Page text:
Apart from the security and legal benefits, a visible commitment to better customer security awareness can improve goodwill, enhance brand, and create some unique marketing opportunities.
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Walnut Creek, CA (PRWEB) November 15, 2006
Banks are missing a valuable opportunity to raise customer awareness of identity theft prevention nationwide, according to a leading security expert. Neal O’Farrell, founder of security training firm My Security Plan (http://www.mysecurityplan.com) and a nationally recognized expert on cybercrime and identity theft, today published a white paper that outlines the opportunity and obligation banks have to do more to build better consumer awareness about identity theft.
According to a study by research firm Insight Express, three out of five consumers believe that banks are not doing enough to educate them on how to protect against identity theft, as most are learning about it through television commercials and/or news reports.
The study added that banks stand a better chance of capturing and retaining customers if they take a more proactive approach to educating and protecting consumers against the threat.
According to Mr. O’Farrell most banks are unaware of the significant marketing opportunities in talking about identity theft to consumers. “Improving customer awareness about identity theft is unique amongst the security solutions available to banks and other financial institutions,” said Mr. O’Farrell. “Apart from the security and legal benefits, a visible commitment to better customer security awareness can improve goodwill, enhance brand, and create some unique marketing opportunities.“
Added Mr. O’Farrell “Most notably, identity theft awareness is the only security solution available that doesn’t have to work in order to be successful.”
In his recent white paper, Mr. O’Farrell offers valuable insight into the challenges and benefits of creating a comprehensive customer awareness program to combat identity theft.
- In spite of media hype, most identity thefts are not online cybercrimes but are usually committed offline by persons known to the victim. Such crimes are typically exploits of poor user decisions resulting from lack of user awareness. And even if personal information is stolen because of mistakes made by the victim, the victim’s bank or credit card provider is still likely to be blamed. Better security awareness is one of the few solutions to these challenges.
- Security awareness is the cheapest security mechanism available, for the bank and the consumer, and can provide the greatest return on investment. There are very few weaknesses or workarounds for thieves when facing an informed and vigilant consumer.
- Security awareness creates goodwill because it shows you care -- literally. There are few other security measures that can be so publicly discussed and demonstrated in any detail because of their security sensitivity.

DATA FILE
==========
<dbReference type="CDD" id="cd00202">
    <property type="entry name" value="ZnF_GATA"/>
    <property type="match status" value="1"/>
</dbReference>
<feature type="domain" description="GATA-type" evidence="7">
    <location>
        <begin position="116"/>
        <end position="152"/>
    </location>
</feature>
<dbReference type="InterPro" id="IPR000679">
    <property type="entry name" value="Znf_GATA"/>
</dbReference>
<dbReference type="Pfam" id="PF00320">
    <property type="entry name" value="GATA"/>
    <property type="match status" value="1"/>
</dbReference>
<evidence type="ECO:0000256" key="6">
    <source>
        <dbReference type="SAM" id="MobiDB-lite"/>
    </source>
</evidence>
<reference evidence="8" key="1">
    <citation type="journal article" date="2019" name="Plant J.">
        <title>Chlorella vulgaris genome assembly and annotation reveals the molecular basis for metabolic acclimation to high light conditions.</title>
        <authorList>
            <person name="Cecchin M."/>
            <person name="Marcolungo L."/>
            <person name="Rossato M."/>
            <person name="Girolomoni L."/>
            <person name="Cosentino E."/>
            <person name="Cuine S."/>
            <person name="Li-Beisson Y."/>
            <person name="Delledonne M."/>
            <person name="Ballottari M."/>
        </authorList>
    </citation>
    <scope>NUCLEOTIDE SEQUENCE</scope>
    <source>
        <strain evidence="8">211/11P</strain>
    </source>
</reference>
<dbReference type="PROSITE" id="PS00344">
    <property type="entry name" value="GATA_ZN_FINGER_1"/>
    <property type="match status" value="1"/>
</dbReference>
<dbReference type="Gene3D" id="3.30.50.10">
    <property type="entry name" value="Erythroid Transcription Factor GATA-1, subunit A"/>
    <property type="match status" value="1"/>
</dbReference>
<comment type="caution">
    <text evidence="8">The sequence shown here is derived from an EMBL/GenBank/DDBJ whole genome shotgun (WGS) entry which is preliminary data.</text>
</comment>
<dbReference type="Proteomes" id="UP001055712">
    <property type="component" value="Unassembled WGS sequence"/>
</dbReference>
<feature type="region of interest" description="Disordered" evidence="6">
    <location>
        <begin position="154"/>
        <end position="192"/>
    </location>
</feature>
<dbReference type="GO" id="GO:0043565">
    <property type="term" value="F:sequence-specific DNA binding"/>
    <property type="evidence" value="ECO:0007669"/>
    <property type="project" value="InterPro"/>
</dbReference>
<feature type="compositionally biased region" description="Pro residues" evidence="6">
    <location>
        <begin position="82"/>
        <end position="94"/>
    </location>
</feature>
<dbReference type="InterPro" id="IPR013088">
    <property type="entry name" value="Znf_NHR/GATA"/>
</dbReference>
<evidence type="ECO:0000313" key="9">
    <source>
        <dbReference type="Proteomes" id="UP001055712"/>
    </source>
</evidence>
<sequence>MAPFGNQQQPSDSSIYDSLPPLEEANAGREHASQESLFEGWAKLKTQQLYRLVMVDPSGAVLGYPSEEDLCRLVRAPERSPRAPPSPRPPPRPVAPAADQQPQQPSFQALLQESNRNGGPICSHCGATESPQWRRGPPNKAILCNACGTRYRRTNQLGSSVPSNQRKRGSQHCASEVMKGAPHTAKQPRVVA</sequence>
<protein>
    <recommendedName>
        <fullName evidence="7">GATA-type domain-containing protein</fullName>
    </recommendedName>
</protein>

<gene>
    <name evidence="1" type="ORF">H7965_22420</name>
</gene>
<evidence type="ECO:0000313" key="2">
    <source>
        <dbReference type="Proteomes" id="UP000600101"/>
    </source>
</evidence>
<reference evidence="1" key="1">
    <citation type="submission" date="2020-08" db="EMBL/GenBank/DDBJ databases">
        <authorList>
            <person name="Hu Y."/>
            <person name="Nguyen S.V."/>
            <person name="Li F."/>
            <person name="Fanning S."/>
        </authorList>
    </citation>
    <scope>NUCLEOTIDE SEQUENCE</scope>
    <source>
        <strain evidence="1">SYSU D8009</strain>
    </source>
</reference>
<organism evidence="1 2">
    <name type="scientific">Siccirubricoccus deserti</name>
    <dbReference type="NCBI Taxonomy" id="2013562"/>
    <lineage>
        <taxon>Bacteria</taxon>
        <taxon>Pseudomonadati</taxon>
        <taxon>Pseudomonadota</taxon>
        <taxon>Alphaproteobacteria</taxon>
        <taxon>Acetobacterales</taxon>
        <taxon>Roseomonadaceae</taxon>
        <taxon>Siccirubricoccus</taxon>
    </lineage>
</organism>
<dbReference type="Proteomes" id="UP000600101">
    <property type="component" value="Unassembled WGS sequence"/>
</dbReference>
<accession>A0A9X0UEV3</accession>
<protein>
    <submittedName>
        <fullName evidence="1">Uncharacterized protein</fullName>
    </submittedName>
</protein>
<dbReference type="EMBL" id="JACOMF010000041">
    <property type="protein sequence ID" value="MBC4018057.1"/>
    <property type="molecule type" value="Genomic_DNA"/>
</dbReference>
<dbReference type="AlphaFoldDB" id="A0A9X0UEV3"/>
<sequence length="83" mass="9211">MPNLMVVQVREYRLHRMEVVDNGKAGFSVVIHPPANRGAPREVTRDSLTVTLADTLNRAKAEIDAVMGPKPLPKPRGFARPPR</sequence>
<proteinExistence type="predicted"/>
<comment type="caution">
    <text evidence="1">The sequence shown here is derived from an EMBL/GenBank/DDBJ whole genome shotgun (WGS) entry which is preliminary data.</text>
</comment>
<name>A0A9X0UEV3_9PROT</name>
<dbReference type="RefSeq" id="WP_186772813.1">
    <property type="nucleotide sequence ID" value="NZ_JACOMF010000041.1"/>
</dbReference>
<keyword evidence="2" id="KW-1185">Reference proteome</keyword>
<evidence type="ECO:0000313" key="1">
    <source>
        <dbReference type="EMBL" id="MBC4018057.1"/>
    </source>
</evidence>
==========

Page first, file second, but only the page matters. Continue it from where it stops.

- Security awareness creates more opportunities to interact with your customers, creating new business opportunities, greater loyalty, and valuable referrals.
- Financial institutions have an obligation to build awareness because they are a trusted channel to a captive audience -- there are few consumers who do not have some kind of relationship with a financial institution.
If banks want to take advantage of the benefits that better customer security awareness offers, Mr. O’Farrell offers some advice:
1. Embrace the positive aspects of identity theft and the opportunity it presents to build stronger relationships with your customers. A strong stance and constant message on identity theft prevention helps build goodwill, confidence, and long-term relationships. It reduces the chance that your customers will switch to another bank because of security concerns, and increases the likelihood that your customers will recommend you to others.
2. Talk about identity theft loudly and often. Media coverage of identity theft is now a daily occurrence and your customers notice the news. If you’re not as vocal about how you’re helping your customers avoid identity theft, they can be forgiven for assuming you have nothing to say on the subject.
3. Create a comprehensive and immersive identity theft education program that makes you, the bank, the trusted expert your customers turn to when they’re worried about identity theft. This should include a comprehensive web resource, regular email alerts and tips, and tools consumers can use to manage their own protection.
A free copy of the whitepaper can be downloaded from http://www.mysecurityplan.com/financialsolutions
About The Author
Neal O’Farrell is the founder of My Security Plan (http://www.mysecurityplan.com), a security education firm dedicated to raising consumer awareness about cybercrime and identity theft. Once described as one of the world’s Top 20 security experts, Neal has been involved in information security for more than 25 years, starting in the banking community.
Neal was the first security expert to have his awareness programs endorsed by the Department of Homeland Security, the United States Secret Service, and the US Chamber of Commerce.
His innovative education programs have been used by a wide variety of organizations around the world -- including corporate leaders like ChevronTexaco and Toyota, famous retailers like bebe stores and Cost Plus World Market, television stations like San Francisco’s NBC11, as well as more than 200 police departments, the FBI, the DMV, and the Government of Bulgaria.
He can be contacted at neal @ mysecurityplan.com.
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